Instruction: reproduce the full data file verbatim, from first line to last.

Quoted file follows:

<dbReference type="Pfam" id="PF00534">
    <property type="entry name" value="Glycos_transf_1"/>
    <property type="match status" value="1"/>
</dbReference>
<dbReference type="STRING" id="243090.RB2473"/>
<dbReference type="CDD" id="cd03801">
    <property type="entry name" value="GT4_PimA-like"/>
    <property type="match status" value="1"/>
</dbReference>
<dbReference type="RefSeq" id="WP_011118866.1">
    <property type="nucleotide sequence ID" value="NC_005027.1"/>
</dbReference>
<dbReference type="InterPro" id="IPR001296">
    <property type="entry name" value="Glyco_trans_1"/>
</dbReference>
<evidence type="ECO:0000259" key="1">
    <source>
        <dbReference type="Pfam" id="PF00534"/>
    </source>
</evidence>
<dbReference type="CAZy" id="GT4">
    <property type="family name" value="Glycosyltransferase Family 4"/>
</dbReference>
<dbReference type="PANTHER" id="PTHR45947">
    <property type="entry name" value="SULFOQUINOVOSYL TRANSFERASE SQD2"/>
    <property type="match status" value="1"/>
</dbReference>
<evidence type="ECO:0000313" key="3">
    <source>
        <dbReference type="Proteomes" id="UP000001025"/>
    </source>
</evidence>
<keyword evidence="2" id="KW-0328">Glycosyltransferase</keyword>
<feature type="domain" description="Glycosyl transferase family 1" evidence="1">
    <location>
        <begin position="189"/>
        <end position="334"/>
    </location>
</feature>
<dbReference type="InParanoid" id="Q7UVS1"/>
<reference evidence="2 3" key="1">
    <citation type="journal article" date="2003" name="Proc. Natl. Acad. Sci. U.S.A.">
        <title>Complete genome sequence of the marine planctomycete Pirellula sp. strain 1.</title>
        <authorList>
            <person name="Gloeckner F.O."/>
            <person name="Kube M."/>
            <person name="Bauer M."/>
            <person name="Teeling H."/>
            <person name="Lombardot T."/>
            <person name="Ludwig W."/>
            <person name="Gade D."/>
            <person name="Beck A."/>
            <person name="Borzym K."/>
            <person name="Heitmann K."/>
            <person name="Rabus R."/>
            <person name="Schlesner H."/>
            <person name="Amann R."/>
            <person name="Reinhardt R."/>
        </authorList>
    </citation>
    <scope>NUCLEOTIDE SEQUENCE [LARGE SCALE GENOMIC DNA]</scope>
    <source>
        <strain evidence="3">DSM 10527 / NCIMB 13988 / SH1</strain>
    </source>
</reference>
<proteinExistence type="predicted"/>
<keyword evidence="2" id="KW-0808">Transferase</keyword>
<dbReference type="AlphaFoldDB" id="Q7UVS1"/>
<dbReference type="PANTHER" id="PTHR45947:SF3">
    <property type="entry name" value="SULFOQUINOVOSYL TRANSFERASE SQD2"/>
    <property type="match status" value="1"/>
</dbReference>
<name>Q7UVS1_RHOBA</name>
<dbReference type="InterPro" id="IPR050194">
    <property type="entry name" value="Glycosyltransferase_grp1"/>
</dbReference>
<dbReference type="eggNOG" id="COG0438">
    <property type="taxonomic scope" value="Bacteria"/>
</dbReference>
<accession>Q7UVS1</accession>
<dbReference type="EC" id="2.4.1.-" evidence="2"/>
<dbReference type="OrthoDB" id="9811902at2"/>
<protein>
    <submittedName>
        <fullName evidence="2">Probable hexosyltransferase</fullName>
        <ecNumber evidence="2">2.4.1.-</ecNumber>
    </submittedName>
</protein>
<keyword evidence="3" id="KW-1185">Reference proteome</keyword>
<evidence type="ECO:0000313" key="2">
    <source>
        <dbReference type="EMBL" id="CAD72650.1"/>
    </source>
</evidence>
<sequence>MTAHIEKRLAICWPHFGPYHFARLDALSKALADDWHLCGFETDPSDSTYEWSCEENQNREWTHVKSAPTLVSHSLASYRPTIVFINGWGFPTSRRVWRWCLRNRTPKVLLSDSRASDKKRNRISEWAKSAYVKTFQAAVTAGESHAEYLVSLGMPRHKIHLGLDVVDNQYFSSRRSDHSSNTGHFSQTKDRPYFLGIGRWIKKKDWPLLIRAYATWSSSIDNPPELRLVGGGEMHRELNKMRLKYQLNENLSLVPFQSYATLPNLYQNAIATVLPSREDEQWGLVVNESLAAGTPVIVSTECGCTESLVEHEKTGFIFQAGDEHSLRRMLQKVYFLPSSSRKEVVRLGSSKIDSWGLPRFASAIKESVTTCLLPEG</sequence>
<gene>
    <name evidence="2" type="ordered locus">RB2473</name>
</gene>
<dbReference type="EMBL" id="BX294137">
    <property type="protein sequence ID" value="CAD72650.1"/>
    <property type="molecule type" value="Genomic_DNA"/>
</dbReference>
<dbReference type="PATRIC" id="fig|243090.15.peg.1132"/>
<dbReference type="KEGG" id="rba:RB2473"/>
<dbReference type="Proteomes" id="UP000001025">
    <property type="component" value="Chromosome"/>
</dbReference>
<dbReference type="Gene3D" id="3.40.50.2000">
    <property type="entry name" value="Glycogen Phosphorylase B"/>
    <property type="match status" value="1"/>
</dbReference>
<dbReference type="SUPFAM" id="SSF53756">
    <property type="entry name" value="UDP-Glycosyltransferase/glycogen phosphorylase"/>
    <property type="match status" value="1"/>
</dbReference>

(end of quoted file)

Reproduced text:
<dbReference type="Pfam" id="PF00534">
    <property type="entry name" value="Glycos_transf_1"/>
    <property type="match status" value="1"/>
</dbReference>
<dbReference type="STRING" id="243090.RB2473"/>
<dbReference type="CDD" id="cd03801">
    <property type="entry name" value="GT4_PimA-like"/>
    <property type="match status" value="1"/>
</dbReference>
<dbReference type="RefSeq" id="WP_011118866.1">
    <property type="nucleotide sequence ID" value="NC_005027.1"/>
</dbReference>
<dbReference type="InterPro" id="IPR001296">
    <property type="entry name" value="Glyco_trans_1"/>
</dbReference>
<evidence type="ECO:0000259" key="1">
    <source>
        <dbReference type="Pfam" id="PF00534"/>
    </source>
</evidence>
<dbReference type="CAZy" id="GT4">
    <property type="family name" value="Glycosyltransferase Family 4"/>
</dbReference>
<dbReference type="PANTHER" id="PTHR45947">
    <property type="entry name" value="SULFOQUINOVOSYL TRANSFERASE SQD2"/>
    <property type="match status" value="1"/>
</dbReference>
<evidence type="ECO:0000313" key="3">
    <source>
        <dbReference type="Proteomes" id="UP000001025"/>
    </source>
</evidence>
<keyword evidence="2" id="KW-0328">Glycosyltransferase</keyword>
<feature type="domain" description="Glycosyl transferase family 1" evidence="1">
    <location>
        <begin position="189"/>
        <end position="334"/>
    </location>
</feature>
<dbReference type="InParanoid" id="Q7UVS1"/>
<reference evidence="2 3" key="1">
    <citation type="journal article" date="2003" name="Proc. Natl. Acad. Sci. U.S.A.">
        <title>Complete genome sequence of the marine planctomycete Pirellula sp. strain 1.</title>
        <authorList>
            <person name="Gloeckner F.O."/>
            <person name="Kube M."/>
            <person name="Bauer M."/>
            <person name="Teeling H."/>
            <person name="Lombardot T."/>
            <person name="Ludwig W."/>
            <person name="Gade D."/>
            <person name="Beck A."/>
            <person name="Borzym K."/>
            <person name="Heitmann K."/>
            <person name="Rabus R."/>
            <person name="Schlesner H."/>
            <person name="Amann R."/>
            <person name="Reinhardt R."/>
        </authorList>
    </citation>
    <scope>NUCLEOTIDE SEQUENCE [LARGE SCALE GENOMIC DNA]</scope>
    <source>
        <strain evidence="3">DSM 10527 / NCIMB 13988 / SH1</strain>
    </source>
</reference>
<proteinExistence type="predicted"/>
<keyword evidence="2" id="KW-0808">Transferase</keyword>
<dbReference type="AlphaFoldDB" id="Q7UVS1"/>
<dbReference type="PANTHER" id="PTHR45947:SF3">
    <property type="entry name" value="SULFOQUINOVOSYL TRANSFERASE SQD2"/>
    <property type="match status" value="1"/>
</dbReference>
<name>Q7UVS1_RHOBA</name>
<dbReference type="InterPro" id="IPR050194">
    <property type="entry name" value="Glycosyltransferase_grp1"/>
</dbReference>
<dbReference type="eggNOG" id="COG0438">
    <property type="taxonomic scope" value="Bacteria"/>
</dbReference>
<accession>Q7UVS1</accession>
<dbReference type="EC" id="2.4.1.-" evidence="2"/>
<dbReference type="OrthoDB" id="9811902at2"/>
<protein>
    <submittedName>
        <fullName evidence="2">Probable hexosyltransferase</fullName>
        <ecNumber evidence="2">2.4.1.-</ecNumber>
    </submittedName>
</protein>
<keyword evidence="3" id="KW-1185">Reference proteome</keyword>
<evidence type="ECO:0000313" key="2">
    <source>
        <dbReference type="EMBL" id="CAD72650.1"/>
    </source>
</evidence>
<sequence>MTAHIEKRLAICWPHFGPYHFARLDALSKALADDWHLCGFETDPSDSTYEWSCEENQNREWTHVKSAPTLVSHSLASYRPTIVFINGWGFPTSRRVWRWCLRNRTPKVLLSDSRASDKKRNRISEWAKSAYVKTFQAAVTAGESHAEYLVSLGMPRHKIHLGLDVVDNQYFSSRRSDHSSNTGHFSQTKDRPYFLGIGRWIKKKDWPLLIRAYATWSSSIDNPPELRLVGGGEMHRELNKMRLKYQLNENLSLVPFQSYATLPNLYQNAIATVLPSREDEQWGLVVNESLAAGTPVIVSTECGCTESLVEHEKTGFIFQAGDEHSLRRMLQKVYFLPSSSRKEVVRLGSSKIDSWGLPRFASAIKESVTTCLLPEG</sequence>
<gene>
    <name evidence="2" type="ordered locus">RB2473</name>
</gene>
<dbReference type="EMBL" id="BX294137">
    <property type="protein sequence ID" value="CAD72650.1"/>
    <property type="molecule type" value="Genomic_DNA"/>
</dbReference>
<dbReference type="PATRIC" id="fig|243090.15.peg.1132"/>
<dbReference type="KEGG" id="rba:RB2473"/>
<dbReference type="Proteomes" id="UP000001025">
    <property type="component" value="Chromosome"/>
</dbReference>
<dbReference type="Gene3D" id="3.40.50.2000">
    <property type="entry name" value="Glycogen Phosphorylase B"/>
    <property type="match status" value="1"/>
</dbReference>
<dbReference type="SUPFAM" id="SSF53756">
    <property type="entry name" value="UDP-Glycosyltransferase/glycogen phosphorylase"/>
    <property type="match status" value="1"/>
</dbReference>